Archive for March, 2010


We’re shaking things up a bit!

The South Asian Diaspora is blessed with individuals who shine in virtually every field imaginable.  We have artists and aerospace engineers, educators and entrepreneurs – all of whom are can offer wisdom and advice that can enrich our lives and inspire our children.

Starting Monday, we’ll be be turning over our blog to a Guest 1 week out of each month.  We’ll be featuring experts in the fields of health, design, ayurveda, architecture and more.  And you’ll hear from South Asians with different religious and cultural perspectives – because we recognize the importance of educating and exposing our children to all  of what the region has to offer.

Join us on Monday as we introduce our first guest, Ms. Ulash Thakore-Dunlap:  a San Francisco-based mental health consultant, trainer and psychotherapist.  She’ll be blogging about important issues that touch upon a subject that should be top priority on all of our lists:  the mental health of kids and moms.  Ulash has authored several multi-media presentations – at the Asian American Psychological Association (AAPA) Annual Convention, the National Multicultural Conference and Summit (NMCS) and others.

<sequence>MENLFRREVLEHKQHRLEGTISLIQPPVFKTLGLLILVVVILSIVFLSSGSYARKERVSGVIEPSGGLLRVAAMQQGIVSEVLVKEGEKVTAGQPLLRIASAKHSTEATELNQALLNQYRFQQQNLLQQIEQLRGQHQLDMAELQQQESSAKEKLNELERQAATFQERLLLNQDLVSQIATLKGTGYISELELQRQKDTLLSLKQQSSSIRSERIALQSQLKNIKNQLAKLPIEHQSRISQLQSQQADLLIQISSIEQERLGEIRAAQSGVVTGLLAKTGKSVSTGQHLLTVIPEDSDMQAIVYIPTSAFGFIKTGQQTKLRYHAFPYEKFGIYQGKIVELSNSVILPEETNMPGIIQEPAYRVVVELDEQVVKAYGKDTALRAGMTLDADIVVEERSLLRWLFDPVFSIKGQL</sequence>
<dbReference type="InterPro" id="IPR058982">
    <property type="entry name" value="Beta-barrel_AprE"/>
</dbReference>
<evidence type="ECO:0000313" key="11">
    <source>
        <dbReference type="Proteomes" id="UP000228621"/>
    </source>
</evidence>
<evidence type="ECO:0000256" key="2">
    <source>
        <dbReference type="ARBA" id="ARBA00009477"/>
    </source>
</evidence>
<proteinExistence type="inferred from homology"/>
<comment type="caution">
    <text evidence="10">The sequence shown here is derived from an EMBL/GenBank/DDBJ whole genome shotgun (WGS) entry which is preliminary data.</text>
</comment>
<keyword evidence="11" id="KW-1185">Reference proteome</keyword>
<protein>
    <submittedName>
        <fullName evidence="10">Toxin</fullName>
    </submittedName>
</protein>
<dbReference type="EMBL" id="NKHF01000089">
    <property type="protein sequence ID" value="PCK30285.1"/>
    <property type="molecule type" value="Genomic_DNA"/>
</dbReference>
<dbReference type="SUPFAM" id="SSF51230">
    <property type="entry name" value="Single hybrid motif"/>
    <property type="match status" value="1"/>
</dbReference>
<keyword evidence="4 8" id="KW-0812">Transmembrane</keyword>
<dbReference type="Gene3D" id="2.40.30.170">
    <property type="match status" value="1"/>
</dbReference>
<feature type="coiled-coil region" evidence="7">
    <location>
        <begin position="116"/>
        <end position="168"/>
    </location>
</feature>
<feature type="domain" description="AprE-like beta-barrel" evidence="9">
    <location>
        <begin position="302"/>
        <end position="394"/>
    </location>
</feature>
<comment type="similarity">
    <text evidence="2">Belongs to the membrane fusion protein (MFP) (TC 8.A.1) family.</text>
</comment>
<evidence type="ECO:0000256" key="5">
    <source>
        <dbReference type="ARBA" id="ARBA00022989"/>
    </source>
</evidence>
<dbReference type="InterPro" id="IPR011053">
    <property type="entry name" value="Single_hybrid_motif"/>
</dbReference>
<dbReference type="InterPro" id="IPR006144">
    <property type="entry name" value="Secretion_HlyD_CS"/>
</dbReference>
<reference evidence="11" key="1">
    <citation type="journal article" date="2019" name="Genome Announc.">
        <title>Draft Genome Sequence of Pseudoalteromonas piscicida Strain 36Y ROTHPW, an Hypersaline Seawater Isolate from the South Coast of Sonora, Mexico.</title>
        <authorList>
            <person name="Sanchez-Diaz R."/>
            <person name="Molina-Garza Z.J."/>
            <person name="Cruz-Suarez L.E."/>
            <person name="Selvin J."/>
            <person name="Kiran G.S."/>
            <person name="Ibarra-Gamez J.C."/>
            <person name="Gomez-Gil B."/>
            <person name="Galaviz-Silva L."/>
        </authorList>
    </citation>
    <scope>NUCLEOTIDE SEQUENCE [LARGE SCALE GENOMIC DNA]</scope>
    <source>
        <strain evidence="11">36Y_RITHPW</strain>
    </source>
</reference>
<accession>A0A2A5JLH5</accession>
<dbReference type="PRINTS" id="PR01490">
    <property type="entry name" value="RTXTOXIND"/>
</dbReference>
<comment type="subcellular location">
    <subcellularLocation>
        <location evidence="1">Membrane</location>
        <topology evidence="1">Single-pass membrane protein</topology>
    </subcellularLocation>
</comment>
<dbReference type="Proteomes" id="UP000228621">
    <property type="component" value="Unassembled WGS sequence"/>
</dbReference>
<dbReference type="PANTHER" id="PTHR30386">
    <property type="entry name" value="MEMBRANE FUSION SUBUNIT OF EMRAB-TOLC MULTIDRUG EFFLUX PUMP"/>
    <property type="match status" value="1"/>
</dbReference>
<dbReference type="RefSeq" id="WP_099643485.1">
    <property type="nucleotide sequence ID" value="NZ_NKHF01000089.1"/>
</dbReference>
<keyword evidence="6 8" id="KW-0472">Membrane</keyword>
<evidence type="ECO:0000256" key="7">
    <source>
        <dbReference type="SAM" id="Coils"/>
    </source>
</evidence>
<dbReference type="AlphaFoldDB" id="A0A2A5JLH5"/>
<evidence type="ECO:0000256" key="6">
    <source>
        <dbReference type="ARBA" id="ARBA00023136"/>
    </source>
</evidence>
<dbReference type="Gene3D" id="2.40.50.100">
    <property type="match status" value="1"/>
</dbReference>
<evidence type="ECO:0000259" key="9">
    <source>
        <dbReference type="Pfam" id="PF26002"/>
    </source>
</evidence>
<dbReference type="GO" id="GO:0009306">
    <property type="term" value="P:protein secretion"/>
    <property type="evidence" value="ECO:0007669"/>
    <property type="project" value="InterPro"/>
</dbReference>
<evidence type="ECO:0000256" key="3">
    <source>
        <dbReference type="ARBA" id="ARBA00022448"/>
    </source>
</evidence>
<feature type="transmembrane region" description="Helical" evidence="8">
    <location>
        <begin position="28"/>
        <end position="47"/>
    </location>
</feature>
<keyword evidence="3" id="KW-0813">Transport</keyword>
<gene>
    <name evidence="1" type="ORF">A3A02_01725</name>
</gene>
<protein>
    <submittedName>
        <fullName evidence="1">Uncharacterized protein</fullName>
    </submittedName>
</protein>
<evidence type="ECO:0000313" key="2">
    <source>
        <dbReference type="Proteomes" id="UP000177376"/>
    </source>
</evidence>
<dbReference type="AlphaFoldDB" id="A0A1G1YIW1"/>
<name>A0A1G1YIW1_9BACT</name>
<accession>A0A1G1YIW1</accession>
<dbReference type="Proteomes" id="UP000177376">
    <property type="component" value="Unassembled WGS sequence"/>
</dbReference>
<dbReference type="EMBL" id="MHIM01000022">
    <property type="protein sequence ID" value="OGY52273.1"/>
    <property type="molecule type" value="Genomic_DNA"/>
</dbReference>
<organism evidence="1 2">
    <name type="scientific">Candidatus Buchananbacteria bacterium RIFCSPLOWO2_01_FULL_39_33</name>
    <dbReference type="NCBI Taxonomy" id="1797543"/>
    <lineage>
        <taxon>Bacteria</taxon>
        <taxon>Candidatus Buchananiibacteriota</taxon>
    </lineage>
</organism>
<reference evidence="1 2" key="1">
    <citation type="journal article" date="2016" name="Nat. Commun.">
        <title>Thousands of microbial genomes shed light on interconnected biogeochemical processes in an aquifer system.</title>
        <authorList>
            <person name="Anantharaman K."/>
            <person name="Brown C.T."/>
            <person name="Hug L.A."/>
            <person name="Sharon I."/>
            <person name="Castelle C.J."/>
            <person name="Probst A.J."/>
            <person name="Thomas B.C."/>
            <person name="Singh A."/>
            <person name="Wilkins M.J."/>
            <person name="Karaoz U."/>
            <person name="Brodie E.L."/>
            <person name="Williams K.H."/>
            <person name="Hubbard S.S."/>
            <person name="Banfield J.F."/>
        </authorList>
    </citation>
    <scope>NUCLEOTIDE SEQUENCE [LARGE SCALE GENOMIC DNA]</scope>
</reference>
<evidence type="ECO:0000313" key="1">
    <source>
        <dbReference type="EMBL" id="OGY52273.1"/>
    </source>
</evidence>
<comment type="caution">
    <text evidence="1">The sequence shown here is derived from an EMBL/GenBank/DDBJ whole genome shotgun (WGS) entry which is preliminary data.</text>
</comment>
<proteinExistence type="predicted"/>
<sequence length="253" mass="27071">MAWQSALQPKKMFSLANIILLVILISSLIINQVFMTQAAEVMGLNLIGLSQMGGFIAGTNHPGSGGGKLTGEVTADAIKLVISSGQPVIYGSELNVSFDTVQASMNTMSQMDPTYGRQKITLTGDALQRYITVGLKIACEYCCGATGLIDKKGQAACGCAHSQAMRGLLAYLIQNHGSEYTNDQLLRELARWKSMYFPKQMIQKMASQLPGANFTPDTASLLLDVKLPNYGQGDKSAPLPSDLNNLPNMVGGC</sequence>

She is also the creator of soon-to-be-launched Understand My Mind ( – a resource website dedicated to helping people understand how the mind is affected by trends and stressors in modern society. 

Until Monday…

Kajal :: Baby Makeup
Author: Gnaana

You may be scratching your head at this if you’re a true-blooded Westerner – but back in the day, most families in India (and across the Middle East) applied kajal (or kohl), to their baby’s eyes.  Kajal was thought to have a cooling effect upon the eyes – protecting them from the harsh rays of the sun. Superstition also dictated that applying kajal to an infant’s eye (or elsewhere on the face) would ward off the evil eye.

Kajal has been used since ancient times by Egyptian queens (think Cleopatra).  It was originally made at home by combining the soot from oil lamps with ghee or castor oil.  However, commercially prepared kohls have been found to contain alarmingly high percentages of lead.  Needless to say, pediatricians now recommend that baby’s eyes be kept free from any application of kajal – as it can lead to elevated lead levels in the blood stream, as well as allergies and infections.

In short, if you didn’t make it yourself, don’t use kajal on babies or children.  And read the ingredients: don’t buy anything unlabeled.  To be safe, stick with naturally derived kohls and eyeliners – for yourself and for your daughters.  Two to try:  100% Pure’s Black Tea Pigmented Gel Eye Liner and Physicians Formula Organic wear 100% Natural Origin Eyeliner.

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